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The Stone Shirt: Some Issues for Men in Relationship

by John Mariner, L.C.S.W., CWP

Last issue, Fall ’98, Dr. Mary Simon focused on women’s growth edges in relationship-the development of a sense of self and being able to hold onto one’s own truth. As she noted, women are inclined to be influenced by another’s reality to the point of losing touch with themselves and their own truth. One of the major growth edges for men in intimate relationships, on the other hand, is to allow their partners to deeply influence and connect with them. Sadly, according to recent research on couples, only 30% of men in intimate relationships allow their partners to so influence them.

Why is this? What’s going on here? It seems it’s as if most men wear a “stone shirt” that barricades their hearts and, they believe, protects them from being “taken over”. In order to allow a partner to influence him, a man needs to permit this shirt to crack open and eventually to dissolve. This is difficult, and often terrifying, because this shell was developed by the young boy as a protection against the pain of the disconnection he experiences around the age of 3 or 4 years. At that young age, the boy is pushed by our culture to disconnect from Mom in order to “become a man”. His role model for this is usually a dad who is not connected to himself or to anybody else.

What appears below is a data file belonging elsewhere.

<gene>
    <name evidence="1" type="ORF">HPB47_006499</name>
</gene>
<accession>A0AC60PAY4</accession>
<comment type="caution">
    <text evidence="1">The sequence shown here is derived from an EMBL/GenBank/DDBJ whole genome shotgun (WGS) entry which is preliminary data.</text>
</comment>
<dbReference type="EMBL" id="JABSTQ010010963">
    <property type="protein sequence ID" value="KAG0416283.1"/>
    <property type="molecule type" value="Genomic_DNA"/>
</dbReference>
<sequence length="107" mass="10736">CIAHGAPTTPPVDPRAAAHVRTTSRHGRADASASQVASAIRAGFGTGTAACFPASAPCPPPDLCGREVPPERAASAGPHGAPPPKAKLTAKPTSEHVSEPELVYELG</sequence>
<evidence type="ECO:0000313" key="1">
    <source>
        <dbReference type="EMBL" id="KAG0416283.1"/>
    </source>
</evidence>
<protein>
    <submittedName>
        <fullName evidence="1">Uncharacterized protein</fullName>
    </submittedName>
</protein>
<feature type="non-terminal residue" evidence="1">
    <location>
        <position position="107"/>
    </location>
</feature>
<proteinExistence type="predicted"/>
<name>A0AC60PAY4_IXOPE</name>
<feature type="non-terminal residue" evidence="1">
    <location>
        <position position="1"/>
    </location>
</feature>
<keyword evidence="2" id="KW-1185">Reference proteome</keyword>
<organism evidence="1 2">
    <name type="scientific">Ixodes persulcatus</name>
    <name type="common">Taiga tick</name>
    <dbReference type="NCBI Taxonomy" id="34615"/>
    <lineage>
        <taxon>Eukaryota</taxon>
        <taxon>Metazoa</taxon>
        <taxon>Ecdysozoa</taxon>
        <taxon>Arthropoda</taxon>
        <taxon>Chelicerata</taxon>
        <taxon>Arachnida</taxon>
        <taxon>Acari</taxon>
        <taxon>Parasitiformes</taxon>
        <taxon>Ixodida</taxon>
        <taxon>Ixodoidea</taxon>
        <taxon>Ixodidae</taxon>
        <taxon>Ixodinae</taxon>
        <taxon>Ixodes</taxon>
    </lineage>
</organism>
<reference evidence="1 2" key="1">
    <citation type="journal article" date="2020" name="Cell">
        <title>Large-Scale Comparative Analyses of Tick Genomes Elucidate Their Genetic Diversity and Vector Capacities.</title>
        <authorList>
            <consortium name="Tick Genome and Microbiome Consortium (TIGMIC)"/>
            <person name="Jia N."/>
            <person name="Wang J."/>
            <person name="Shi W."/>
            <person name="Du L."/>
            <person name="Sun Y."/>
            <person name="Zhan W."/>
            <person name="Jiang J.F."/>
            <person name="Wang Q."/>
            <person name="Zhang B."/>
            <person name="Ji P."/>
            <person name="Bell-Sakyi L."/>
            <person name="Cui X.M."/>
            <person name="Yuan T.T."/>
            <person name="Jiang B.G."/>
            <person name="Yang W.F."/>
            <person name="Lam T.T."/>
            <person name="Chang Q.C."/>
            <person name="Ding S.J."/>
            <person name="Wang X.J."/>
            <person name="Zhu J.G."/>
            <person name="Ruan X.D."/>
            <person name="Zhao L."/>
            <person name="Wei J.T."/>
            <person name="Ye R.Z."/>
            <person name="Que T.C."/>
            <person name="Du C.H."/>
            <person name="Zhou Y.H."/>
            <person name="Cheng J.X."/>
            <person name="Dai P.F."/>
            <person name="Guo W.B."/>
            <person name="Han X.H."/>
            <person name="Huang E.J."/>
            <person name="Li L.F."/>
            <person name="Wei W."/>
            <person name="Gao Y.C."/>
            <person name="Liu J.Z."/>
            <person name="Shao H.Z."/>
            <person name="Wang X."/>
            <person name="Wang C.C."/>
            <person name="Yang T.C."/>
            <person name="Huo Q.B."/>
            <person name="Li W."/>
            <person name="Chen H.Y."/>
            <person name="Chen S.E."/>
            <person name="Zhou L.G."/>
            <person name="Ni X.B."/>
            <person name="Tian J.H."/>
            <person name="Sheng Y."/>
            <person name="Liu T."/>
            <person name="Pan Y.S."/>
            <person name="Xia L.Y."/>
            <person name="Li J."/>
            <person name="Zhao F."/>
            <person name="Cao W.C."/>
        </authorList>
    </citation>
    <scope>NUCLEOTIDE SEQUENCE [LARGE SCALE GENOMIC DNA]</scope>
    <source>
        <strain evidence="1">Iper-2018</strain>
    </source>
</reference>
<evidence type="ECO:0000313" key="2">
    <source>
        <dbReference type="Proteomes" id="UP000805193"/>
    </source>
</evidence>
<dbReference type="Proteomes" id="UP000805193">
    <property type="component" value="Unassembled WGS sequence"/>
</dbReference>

The prospect of letting go of this protection often elicits a profound sense of dread in a man. Frequently, asking a man the question, “What are you afraid of?” brings up great anger –if he allows himself to get beyond, “I’m not afraid of anything!” The anger is about starting to get in touch with the pain of having to live disconnected for so long.

For many men the stone shirt walls them off even from the part of themselves that longs for connection because this is considered “unmanly” in our culture. However, if a man can move through the fear and anger and allow the stone shirt to loosen and fall away, he can begin to experience his whole, true self. From this deepening center he can “allow influence” and connect with another in new and wonderful, though sometimes painful, ways. Intimate relationships offer men one of the most powerful opportunities to make this journey back to wholeness and connection. Both the Getting the Love You Want couples’ workshop and the Men’s Relational Journey offered by RRC support men in making the changes that can allow love to truly begin to work in their lives.